by Anmol AhujaSep 24, 2021
In the last decade or so, the term circular economy has been doing the rounds in the design community, some embracing it for clout, some out of curiosity, and some because of genuine concern for the planet. Milan-based startup, Krill Design, underscores their latest work, Ohmie The Orange Lamp, with the latter, claiming it to be the world's first lamp 3D printed from discarded orange peels. What’s more, the lamp even smells like delicate orange cookies when in use, to remind users that it is possible to enable good design from food waste, and is wholly compostable at the end of its life.
A successful exercise in sustainable design, Ohmie is made entirely of an orange biopolymer that is created from two to three Sicilian oranges (sourced locally), which are treated to obtain a very dry and fine powder. The powder is made in-house and is then sent to a compounding facility where it is added to a biopolymeric vegetable starch base, and is produced in a final form of pellets, the only step of the production that is outsourced because the machinery needed is expensive and hefty. These pellets are then sent back to the Krill Design facility where orange filament is then extruded from them. “Once we have the filament, we can use it in FDM (fused deposition modelling) 3D printers and give life to Ohmie,” relays the design team that includes product designers Sofia Soledad Duarte Poblete and Victoria Rodriguez Schön.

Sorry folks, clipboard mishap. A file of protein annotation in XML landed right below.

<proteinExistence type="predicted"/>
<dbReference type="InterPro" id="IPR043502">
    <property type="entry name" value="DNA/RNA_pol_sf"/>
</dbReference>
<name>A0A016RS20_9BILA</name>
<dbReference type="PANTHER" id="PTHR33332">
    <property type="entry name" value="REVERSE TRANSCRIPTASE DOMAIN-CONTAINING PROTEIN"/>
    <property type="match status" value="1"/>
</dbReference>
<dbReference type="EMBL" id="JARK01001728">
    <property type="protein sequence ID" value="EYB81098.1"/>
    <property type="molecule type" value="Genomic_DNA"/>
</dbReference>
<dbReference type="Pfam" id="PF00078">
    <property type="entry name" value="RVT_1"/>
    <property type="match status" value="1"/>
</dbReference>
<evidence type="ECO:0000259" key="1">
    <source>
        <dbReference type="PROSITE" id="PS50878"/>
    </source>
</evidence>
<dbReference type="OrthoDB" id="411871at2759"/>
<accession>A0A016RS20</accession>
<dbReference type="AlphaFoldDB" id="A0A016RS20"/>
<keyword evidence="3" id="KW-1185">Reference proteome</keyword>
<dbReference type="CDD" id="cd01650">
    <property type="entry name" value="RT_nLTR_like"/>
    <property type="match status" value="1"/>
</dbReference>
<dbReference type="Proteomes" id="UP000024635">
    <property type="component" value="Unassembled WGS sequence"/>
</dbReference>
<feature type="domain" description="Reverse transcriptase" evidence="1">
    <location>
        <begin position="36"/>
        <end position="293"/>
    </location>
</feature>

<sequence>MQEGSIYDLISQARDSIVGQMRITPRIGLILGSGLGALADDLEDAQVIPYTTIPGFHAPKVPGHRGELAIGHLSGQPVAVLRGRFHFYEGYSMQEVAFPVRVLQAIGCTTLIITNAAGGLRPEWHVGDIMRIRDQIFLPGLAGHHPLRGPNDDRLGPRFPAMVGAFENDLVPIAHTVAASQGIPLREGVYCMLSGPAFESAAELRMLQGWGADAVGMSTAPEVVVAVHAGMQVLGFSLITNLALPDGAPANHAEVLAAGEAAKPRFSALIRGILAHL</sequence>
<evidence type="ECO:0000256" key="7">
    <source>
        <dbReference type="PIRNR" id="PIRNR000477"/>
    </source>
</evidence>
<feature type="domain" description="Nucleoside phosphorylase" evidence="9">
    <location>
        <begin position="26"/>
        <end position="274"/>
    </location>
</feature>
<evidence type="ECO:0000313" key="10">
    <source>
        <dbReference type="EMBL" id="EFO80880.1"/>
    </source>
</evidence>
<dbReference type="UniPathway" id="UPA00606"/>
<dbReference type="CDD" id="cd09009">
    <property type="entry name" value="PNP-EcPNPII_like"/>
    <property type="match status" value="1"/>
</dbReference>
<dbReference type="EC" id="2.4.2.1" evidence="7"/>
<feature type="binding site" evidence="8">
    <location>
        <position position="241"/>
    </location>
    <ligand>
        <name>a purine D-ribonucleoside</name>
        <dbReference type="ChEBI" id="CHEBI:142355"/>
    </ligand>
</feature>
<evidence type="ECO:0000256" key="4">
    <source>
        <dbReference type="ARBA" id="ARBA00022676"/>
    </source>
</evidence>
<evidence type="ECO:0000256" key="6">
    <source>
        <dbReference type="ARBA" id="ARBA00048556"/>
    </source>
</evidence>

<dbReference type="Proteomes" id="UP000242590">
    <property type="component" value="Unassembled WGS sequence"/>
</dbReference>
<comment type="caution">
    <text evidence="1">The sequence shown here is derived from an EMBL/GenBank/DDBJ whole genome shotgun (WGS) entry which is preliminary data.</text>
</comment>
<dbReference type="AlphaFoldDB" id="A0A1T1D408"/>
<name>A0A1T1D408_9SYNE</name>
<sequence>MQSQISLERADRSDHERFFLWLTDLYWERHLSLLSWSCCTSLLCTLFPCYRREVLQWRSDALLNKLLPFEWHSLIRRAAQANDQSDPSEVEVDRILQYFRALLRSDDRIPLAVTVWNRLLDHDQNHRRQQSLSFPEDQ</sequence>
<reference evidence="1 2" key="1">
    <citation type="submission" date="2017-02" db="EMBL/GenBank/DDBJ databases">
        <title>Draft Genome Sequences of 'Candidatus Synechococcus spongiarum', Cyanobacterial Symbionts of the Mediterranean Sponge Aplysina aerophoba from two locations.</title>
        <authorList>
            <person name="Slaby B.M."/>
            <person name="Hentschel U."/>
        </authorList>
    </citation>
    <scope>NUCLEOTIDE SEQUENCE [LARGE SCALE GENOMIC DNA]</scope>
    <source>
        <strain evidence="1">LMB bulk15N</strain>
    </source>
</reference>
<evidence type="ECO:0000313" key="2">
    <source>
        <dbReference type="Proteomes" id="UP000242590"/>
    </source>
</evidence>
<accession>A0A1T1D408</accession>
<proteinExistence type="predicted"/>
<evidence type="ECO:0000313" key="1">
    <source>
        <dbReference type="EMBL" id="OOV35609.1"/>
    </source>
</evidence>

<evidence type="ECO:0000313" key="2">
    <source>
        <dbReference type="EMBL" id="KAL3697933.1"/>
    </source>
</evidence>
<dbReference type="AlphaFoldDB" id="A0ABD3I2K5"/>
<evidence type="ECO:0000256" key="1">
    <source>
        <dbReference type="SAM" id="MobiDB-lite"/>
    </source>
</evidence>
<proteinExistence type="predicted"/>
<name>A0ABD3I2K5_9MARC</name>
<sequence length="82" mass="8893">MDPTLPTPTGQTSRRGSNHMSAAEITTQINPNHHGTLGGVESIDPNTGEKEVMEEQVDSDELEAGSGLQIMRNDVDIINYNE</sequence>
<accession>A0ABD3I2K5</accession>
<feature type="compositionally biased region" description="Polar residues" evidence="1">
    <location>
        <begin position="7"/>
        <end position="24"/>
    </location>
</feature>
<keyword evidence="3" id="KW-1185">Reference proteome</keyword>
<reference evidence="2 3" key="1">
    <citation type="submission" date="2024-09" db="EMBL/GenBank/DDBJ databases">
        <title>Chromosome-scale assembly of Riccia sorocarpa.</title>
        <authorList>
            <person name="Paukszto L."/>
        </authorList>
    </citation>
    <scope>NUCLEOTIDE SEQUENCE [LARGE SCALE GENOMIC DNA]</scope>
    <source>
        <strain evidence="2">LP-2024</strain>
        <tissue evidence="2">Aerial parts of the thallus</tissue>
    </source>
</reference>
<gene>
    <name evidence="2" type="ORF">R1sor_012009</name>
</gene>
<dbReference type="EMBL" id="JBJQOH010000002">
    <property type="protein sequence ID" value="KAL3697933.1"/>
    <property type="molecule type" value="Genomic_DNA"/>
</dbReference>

The base biopolymer guarantees that the lamp won't degrade with normal use, be long-lasting, and not break down with water exposure. This base is synthetised from the bacterial fermentation of palm waste and that is one reason why they chose it, besides it being exclusively engineered for 3D printing, being fully compostable and completely natural. The finished body is made from one continuous strand of the filament extruded through the 3D printer, ensuring a lightweight (both visually and in terms of weight) design that avoids excessive or any kind of waste during production. Ohmie also imbues the texture of an actual orange peel, while its colour is made brighter by adding natural, non-toxic food dyes.
"Ohmie is the first lamp of its kind, as its rich colour and texture transform orange peels into sleek, natural lines and surfaces that offer a distinct design, but also tell the story of its origin, evoking nature’s memories," shares the team at Krill Design, which is led by Ivan Calimani (CEO), Yack Humberto di Maio (R&D Manager), and Martina Lamperti (Design Director). “Another building block in the circular design movement, Ohmie The Orange Lamp is a revolutionary and innovative product that marks a clear step towards a future where reclaimed materials are the norm and the line between design and eco-design is erased,” they add.